In this post I offer one illustration of how to embrace new post-processing tools: all from the comfort of your own home!
When adopting any new tool or post-processing workflow, there is the obvious initial ‘shock factor’, and unless you get through this phase, there is a risk that you won’t adopt the technique, ie “…too much effort to learn…”.
In my experience one can break through the ‘shock factor’ barrier quickly these days by doing several ‘obvious’ things, albeit at increasing cost:
- Read web-based articles;
- Download an e-book on the subject;
- Download some video training;
- Attend a seminar/class.
Reading what others have written on their web site will get you going, but there is a risk here that you may get conflicting information, as Photoshop (the tool I would argue you should be using) doesn’t always have a single way to achieve an outcome.
I have found downloading an e-book (assuming there is one on your subject) to be slightly better than ‘randomly’ searching the internet; as you get one author’s ‘integrated’ view.
Better still, and these days relatively easy and cost-effective, is to download a video training session.
Finally, attending a class, by a guru, may be the best, but will certainly be the most expensive, eg class cost plus (unless you are lucky) hotel, flight & food.
These days I tend to seek out downloadable video training courses; as I have personally found these to offer the greatest value in my PS post-processing development. After all, I can watch them on my PC and do parallel work in PS; or I can download them on my iPad and watch them at anytime: there is nothing better than being ‘trained’ at 30,000 ft!
As an example, let’s take luminosity masking (LM).
I believe LMs are one of the most powerful tools in any post-processing workflow. Like many I first explored LM via ‘handraulically’ creating the masks myself, which means you need to understand alpha-channels etc, plus remember special multiple keyboard shortcuts. My experience is this: you can use LM by doing things yourself and those that wish to carry out a penance should consider this approach.
However, it is much better to step on the shoulders of others!
The first step I took was to download one of the free LM action panels, many also being associated with free on-line training, eg http://christopherodonnellphotography.com/exposure-blending-luminosity-masks or http://www.hdrone.com/2013/04/an-introduction-to-luminanceluminosity-masks-in-digital-blending/ . Better still is to seek out the LM gurus who have distilled their knowledge into PS actions and have related video training; but, rightly, are asking for a few dollars so that you can become a better image maker.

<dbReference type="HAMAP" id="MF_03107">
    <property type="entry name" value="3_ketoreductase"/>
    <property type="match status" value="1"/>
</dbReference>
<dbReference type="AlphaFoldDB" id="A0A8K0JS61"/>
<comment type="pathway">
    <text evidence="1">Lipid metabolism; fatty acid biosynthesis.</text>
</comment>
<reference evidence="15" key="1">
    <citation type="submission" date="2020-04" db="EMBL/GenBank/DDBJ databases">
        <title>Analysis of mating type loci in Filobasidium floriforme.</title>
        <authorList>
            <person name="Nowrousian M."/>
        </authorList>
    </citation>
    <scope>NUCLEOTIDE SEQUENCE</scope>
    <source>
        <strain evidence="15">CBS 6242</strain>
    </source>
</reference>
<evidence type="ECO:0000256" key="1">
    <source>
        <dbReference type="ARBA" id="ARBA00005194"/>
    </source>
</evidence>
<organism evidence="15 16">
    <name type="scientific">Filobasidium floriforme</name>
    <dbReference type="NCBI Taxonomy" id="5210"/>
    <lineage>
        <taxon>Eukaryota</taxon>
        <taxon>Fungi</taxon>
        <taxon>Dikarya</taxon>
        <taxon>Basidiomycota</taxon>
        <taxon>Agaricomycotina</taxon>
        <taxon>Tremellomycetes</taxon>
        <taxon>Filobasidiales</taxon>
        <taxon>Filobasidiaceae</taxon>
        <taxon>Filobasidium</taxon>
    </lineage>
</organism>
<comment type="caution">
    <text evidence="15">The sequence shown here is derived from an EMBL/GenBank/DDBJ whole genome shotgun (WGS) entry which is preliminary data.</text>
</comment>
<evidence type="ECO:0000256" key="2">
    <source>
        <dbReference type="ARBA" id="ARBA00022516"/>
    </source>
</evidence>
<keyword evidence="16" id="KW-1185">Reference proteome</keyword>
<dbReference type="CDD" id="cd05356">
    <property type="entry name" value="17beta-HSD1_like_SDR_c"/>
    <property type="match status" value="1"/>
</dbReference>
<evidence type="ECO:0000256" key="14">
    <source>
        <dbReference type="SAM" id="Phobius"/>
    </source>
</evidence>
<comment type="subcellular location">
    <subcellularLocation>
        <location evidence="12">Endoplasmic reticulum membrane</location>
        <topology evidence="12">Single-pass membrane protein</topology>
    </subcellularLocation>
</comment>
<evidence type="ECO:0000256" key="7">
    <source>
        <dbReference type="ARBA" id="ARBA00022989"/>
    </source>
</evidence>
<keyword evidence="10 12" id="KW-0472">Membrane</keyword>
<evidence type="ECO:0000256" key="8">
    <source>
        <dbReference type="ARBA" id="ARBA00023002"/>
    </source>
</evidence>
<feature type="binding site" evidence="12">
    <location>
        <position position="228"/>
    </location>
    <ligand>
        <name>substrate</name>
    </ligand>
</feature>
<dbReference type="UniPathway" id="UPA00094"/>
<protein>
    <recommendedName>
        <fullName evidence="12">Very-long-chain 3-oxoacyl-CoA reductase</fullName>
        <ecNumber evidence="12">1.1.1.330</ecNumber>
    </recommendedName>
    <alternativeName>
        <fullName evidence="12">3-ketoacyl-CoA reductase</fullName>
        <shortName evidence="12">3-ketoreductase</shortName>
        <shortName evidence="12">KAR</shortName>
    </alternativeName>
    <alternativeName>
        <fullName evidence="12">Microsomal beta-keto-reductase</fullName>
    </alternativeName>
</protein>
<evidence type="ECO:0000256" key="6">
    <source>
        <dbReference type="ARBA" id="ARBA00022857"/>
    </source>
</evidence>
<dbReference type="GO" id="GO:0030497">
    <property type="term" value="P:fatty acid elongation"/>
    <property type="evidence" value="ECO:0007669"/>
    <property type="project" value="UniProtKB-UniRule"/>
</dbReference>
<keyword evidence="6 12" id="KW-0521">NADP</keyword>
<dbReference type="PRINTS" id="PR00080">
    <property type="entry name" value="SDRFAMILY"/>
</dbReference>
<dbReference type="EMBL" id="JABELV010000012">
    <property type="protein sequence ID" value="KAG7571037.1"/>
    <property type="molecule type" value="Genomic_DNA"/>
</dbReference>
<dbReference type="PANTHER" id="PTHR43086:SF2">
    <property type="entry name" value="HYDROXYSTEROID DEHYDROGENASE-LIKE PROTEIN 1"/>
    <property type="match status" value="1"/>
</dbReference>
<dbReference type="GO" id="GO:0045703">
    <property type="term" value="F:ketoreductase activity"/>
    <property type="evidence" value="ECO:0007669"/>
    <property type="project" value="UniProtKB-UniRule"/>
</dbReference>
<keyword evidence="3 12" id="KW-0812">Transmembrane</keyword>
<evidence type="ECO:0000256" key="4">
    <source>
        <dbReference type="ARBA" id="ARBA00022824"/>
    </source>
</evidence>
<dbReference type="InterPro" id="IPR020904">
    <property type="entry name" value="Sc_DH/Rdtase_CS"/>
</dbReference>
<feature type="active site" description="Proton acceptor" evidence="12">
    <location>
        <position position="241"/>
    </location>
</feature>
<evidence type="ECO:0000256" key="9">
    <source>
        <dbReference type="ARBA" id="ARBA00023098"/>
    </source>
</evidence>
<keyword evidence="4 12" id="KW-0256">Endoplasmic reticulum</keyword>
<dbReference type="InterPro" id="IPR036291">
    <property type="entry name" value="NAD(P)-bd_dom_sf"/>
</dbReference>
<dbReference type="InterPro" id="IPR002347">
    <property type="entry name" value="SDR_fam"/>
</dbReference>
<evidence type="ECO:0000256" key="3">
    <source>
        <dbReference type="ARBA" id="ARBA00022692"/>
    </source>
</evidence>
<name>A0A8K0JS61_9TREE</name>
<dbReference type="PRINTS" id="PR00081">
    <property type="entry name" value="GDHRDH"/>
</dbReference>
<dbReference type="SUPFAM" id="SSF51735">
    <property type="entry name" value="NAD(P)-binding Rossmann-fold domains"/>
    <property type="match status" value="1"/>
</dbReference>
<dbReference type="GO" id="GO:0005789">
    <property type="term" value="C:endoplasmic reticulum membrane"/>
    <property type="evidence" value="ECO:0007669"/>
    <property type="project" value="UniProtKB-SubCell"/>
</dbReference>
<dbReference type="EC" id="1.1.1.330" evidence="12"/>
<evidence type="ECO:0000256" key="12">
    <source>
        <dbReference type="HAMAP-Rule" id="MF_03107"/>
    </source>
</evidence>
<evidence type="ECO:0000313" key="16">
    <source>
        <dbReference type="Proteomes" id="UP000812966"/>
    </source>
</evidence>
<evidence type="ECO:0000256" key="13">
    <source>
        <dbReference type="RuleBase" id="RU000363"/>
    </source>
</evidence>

IMHO the ‘best’ of the LM gurus are the ‘partnership of Tony Kuyper (http://www.goodlight.us/writing/tutorials.html) and Sean Bagshaw (http://www.outdoorexposurephoto.com/video-tutorials/the-complete-guide-to-luminosity-masks ).
Tony’s LM PS Action Panel and Sean’s video training will, together, turn you into an LM convert and ‘expert’. Also, Tony has just updated his LM panel, which is now a ‘command-centre power house’ to making quick, but complex, changes to your image. Tony has an offer on at the moment (http://www.goodlight.us/specialoffers.html ) that means for about 20 cups of Starbuck, I believe you get the best armchair training on luminosity masking around, ie all PS Actions/Panel and Videos for $79.
Bottom line: as photographers we continually seek to gain ever more skill and knowledge. The dilemma we face is that the camera-side of photography is relatively easy to learn and doesn’t really help that much in creating an image with that je ne sais quoi. The ‘only’ way in a digital world to make an impactful image is to spend time in, say, Photoshop (or some other post processing software). In my experience you can ‘shortcut’ your post-processing development by downloading video training and buying into other peoples’ (PS Action) developments. As an example, if you have not made the transition to luminosity masking, or undertaken any web-based training, here is a great opportunity to see if spending a few dollars (with Tony Kuyper and Sean Bagshaw) can help you move towards being a better maker of photographic art.
New Mexico Early Summer Storm